My Day by Eleanor Roosevelt

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HYDE PARK, Monday—The other day someone sent me a quotation from an article written by Professor Thomas J. B. Wenner in the Cleveland Press. I imagine it appeared some time ago, but this little quotation is apt to the minute: "Adolf Hitler, master orator and apostle of force, never spoke face to face with a single army of 1,000,000 men. He could do so here—to silent men who lie buried beside gnarled tree trunks on shrapnel -scarred slopes and beneath the stubby first growth which has come to replace the dense woods obliterated by shellfire ... It would be a good thing if Europe's political giants, besides going to Berchtesgaden, Godesberg and Munich, could pay a visit to these battlefields of France."

As we read in the morning press that some of these "master minds" have gone home from Berchtesgaden, but that as yet no decisions have been announced as a result of the conference, we cannot help putting the paper down with a sigh and wish that these meetings might be held without any threat of war hanging over us.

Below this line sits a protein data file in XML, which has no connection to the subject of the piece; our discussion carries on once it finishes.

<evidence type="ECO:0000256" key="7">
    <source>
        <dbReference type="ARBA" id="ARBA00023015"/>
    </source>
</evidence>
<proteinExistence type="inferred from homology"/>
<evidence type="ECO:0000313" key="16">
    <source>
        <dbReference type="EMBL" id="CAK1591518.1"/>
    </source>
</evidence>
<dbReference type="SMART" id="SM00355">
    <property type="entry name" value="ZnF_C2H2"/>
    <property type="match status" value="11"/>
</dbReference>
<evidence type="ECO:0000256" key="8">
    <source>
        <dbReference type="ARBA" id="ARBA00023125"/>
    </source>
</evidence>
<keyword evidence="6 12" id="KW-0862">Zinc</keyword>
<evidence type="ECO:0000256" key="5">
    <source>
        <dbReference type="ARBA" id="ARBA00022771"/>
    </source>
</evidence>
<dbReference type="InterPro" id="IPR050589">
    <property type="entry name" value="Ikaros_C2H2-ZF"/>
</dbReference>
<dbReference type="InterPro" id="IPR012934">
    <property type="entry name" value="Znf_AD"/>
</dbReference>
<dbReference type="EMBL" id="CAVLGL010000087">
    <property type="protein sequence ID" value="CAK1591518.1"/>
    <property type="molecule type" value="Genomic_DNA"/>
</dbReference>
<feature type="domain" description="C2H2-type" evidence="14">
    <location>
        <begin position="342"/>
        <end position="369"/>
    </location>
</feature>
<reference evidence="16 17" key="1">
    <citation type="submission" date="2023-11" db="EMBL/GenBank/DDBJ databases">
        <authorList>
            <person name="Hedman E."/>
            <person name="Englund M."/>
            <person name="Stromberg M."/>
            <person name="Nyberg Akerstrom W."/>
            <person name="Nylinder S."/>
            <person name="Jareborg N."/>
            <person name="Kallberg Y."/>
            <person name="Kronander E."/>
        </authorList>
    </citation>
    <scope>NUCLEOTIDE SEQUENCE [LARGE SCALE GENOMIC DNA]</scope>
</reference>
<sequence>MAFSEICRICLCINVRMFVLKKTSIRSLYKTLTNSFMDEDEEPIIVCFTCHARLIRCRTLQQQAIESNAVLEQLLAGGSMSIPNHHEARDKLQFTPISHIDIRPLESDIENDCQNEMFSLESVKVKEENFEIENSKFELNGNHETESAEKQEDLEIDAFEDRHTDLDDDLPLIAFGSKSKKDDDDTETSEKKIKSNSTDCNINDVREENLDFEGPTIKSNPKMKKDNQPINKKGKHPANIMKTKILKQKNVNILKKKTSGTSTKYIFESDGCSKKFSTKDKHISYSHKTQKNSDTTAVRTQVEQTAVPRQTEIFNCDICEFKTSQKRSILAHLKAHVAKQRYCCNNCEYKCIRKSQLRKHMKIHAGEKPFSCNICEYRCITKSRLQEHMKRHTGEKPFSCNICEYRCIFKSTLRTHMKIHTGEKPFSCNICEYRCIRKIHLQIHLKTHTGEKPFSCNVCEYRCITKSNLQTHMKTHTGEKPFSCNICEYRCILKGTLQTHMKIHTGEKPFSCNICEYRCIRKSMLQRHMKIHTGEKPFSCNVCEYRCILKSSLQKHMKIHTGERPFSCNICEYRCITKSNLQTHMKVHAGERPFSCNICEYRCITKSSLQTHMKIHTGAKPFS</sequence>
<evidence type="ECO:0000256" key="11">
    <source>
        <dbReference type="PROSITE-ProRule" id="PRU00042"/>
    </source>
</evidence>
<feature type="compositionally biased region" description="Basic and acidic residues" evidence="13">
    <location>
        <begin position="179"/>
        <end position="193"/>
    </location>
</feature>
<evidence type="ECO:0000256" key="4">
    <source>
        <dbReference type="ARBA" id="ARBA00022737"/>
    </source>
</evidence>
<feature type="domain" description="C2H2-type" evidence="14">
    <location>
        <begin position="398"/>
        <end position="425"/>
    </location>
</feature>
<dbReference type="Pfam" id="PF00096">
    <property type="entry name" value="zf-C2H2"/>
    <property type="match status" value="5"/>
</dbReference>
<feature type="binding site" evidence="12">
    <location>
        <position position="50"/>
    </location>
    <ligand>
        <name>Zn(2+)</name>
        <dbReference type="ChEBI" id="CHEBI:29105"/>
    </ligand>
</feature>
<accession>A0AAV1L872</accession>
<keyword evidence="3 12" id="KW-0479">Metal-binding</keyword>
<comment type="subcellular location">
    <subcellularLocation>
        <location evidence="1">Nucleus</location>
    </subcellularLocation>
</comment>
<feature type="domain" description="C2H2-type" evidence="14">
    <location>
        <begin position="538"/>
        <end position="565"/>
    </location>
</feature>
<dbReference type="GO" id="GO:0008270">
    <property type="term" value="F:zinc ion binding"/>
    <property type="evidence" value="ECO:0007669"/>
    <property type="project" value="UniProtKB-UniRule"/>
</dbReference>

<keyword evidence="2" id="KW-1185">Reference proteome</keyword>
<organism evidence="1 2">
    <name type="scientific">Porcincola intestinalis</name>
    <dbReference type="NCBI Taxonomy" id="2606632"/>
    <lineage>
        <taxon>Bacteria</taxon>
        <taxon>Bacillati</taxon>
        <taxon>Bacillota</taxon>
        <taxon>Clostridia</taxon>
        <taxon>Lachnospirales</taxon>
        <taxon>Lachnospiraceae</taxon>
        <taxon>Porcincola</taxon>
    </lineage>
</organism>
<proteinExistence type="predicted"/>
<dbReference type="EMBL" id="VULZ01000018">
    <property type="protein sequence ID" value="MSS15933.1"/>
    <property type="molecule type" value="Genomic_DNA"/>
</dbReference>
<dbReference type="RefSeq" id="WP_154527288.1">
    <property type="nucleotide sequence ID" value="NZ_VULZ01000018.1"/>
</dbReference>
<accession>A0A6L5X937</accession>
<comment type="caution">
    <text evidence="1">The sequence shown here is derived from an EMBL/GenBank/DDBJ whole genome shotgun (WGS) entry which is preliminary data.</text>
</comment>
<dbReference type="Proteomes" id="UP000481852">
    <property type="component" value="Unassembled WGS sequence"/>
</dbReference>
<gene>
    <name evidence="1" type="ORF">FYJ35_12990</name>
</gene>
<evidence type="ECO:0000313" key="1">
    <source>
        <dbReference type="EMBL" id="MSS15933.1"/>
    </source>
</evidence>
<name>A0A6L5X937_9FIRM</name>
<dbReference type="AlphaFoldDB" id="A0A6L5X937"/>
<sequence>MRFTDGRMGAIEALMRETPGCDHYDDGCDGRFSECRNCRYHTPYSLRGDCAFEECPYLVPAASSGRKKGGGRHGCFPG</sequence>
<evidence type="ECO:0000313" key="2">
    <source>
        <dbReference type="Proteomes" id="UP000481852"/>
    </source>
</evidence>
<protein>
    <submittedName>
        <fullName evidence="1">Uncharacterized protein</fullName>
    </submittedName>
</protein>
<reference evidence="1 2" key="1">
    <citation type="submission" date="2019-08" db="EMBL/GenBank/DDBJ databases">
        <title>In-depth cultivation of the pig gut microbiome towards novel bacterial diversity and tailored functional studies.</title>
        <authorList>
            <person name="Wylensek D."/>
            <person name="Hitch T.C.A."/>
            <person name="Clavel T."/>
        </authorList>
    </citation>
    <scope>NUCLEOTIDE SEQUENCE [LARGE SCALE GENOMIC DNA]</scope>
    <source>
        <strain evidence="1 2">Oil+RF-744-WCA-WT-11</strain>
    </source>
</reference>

I enjoy all the younger generation in the family very much, but especially the ones who are at work. Yesterday, for a few hours, I had the pleasure of having one young cousin with me, who seems to be doing more and more interesting work and to be constantly developing himself.

I lay the other night and watched one particularly bright planet shining in the sky above me. All the little stars around twinkled with more or less brilliance. That particular bright point, however, seemed to be the only thing that really shone out of the sky and for the time it seemed to shine for me alone in all the world. It was curiously like the human relationships we sometimes allow ourselves when one particular person outshines all others. A balanced impartiality is supposed to be the ideal in family relations, and yet perhaps it is good for every individual to feel occasionally that he is the one bright star in the heavens.

In reading a book which has been sent me: "Counseling Young Workers" by Jane F. Culbert and Helen R. Smith, I am impressed by the value of the information which they have gathered and the advice which they give out of their long experience. I wonder if they would agree with me that everyone of these youngsters who come to be counseled should have back of them the feeling that they are the bright star on whom someone is counting? That, it seems to me, is the greatest incentive to real success.